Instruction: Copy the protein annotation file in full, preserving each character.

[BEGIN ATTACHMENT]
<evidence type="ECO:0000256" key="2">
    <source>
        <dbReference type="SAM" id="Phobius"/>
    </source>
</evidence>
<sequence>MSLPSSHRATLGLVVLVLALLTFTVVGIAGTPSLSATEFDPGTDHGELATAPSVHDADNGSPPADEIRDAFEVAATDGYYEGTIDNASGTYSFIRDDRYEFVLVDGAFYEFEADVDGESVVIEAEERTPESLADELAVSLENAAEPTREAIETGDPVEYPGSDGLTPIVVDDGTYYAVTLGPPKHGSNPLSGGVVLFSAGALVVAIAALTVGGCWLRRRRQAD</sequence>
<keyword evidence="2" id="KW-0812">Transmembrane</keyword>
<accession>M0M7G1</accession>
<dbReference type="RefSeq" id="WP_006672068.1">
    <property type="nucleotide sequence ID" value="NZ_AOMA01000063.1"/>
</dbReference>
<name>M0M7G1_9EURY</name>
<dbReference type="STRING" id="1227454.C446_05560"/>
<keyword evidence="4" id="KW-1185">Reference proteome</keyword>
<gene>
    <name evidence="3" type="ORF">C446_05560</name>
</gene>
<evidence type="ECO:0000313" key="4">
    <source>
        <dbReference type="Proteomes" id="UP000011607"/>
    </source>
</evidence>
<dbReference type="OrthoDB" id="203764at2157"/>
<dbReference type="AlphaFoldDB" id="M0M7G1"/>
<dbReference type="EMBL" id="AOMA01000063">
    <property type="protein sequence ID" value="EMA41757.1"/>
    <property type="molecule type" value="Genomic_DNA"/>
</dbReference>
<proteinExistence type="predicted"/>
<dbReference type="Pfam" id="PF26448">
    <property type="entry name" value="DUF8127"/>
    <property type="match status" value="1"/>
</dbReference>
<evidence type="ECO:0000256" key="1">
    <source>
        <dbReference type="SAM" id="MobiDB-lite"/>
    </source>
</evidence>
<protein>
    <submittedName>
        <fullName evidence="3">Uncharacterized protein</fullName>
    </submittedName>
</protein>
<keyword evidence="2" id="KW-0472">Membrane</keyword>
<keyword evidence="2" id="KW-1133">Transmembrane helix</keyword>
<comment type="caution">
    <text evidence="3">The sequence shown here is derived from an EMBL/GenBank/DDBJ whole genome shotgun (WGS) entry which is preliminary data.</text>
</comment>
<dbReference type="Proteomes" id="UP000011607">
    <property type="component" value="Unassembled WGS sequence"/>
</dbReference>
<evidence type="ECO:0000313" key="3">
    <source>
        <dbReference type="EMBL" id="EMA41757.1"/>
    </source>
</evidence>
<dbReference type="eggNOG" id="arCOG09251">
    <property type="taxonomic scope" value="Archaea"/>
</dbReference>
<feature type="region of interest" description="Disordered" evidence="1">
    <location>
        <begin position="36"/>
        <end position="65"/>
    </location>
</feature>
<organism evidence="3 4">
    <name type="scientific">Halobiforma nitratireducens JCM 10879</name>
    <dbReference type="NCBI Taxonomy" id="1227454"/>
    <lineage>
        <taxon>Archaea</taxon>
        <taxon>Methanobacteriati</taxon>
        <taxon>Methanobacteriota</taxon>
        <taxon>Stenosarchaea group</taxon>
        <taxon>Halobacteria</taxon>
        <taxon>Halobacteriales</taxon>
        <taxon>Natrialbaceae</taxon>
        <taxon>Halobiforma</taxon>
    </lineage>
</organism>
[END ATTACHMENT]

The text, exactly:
<evidence type="ECO:0000256" key="2">
    <source>
        <dbReference type="SAM" id="Phobius"/>
    </source>
</evidence>
<sequence>MSLPSSHRATLGLVVLVLALLTFTVVGIAGTPSLSATEFDPGTDHGELATAPSVHDADNGSPPADEIRDAFEVAATDGYYEGTIDNASGTYSFIRDDRYEFVLVDGAFYEFEADVDGESVVIEAEERTPESLADELAVSLENAAEPTREAIETGDPVEYPGSDGLTPIVVDDGTYYAVTLGPPKHGSNPLSGGVVLFSAGALVVAIAALTVGGCWLRRRRQAD</sequence>
<keyword evidence="2" id="KW-0812">Transmembrane</keyword>
<accession>M0M7G1</accession>
<dbReference type="RefSeq" id="WP_006672068.1">
    <property type="nucleotide sequence ID" value="NZ_AOMA01000063.1"/>
</dbReference>
<name>M0M7G1_9EURY</name>
<dbReference type="STRING" id="1227454.C446_05560"/>
<keyword evidence="4" id="KW-1185">Reference proteome</keyword>
<gene>
    <name evidence="3" type="ORF">C446_05560</name>
</gene>
<evidence type="ECO:0000313" key="4">
    <source>
        <dbReference type="Proteomes" id="UP000011607"/>
    </source>
</evidence>
<dbReference type="OrthoDB" id="203764at2157"/>
<dbReference type="AlphaFoldDB" id="M0M7G1"/>
<dbReference type="EMBL" id="AOMA01000063">
    <property type="protein sequence ID" value="EMA41757.1"/>
    <property type="molecule type" value="Genomic_DNA"/>
</dbReference>
<proteinExistence type="predicted"/>
<dbReference type="Pfam" id="PF26448">
    <property type="entry name" value="DUF8127"/>
    <property type="match status" value="1"/>
</dbReference>
<evidence type="ECO:0000256" key="1">
    <source>
        <dbReference type="SAM" id="MobiDB-lite"/>
    </source>
</evidence>
<protein>
    <submittedName>
        <fullName evidence="3">Uncharacterized protein</fullName>
    </submittedName>
</protein>
<keyword evidence="2" id="KW-0472">Membrane</keyword>
<keyword evidence="2" id="KW-1133">Transmembrane helix</keyword>
<comment type="caution">
    <text evidence="3">The sequence shown here is derived from an EMBL/GenBank/DDBJ whole genome shotgun (WGS) entry which is preliminary data.</text>
</comment>
<dbReference type="Proteomes" id="UP000011607">
    <property type="component" value="Unassembled WGS sequence"/>
</dbReference>
<evidence type="ECO:0000313" key="3">
    <source>
        <dbReference type="EMBL" id="EMA41757.1"/>
    </source>
</evidence>
<dbReference type="eggNOG" id="arCOG09251">
    <property type="taxonomic scope" value="Archaea"/>
</dbReference>
<feature type="region of interest" description="Disordered" evidence="1">
    <location>
        <begin position="36"/>
        <end position="65"/>
    </location>
</feature>
<organism evidence="3 4">
    <name type="scientific">Halobiforma nitratireducens JCM 10879</name>
    <dbReference type="NCBI Taxonomy" id="1227454"/>
    <lineage>
        <taxon>Archaea</taxon>
        <taxon>Methanobacteriati</taxon>
        <taxon>Methanobacteriota</taxon>
        <taxon>Stenosarchaea group</taxon>
        <taxon>Halobacteria</taxon>
        <taxon>Halobacteriales</taxon>
        <taxon>Natrialbaceae</taxon>
        <taxon>Halobiforma</taxon>
    </lineage>
</organism>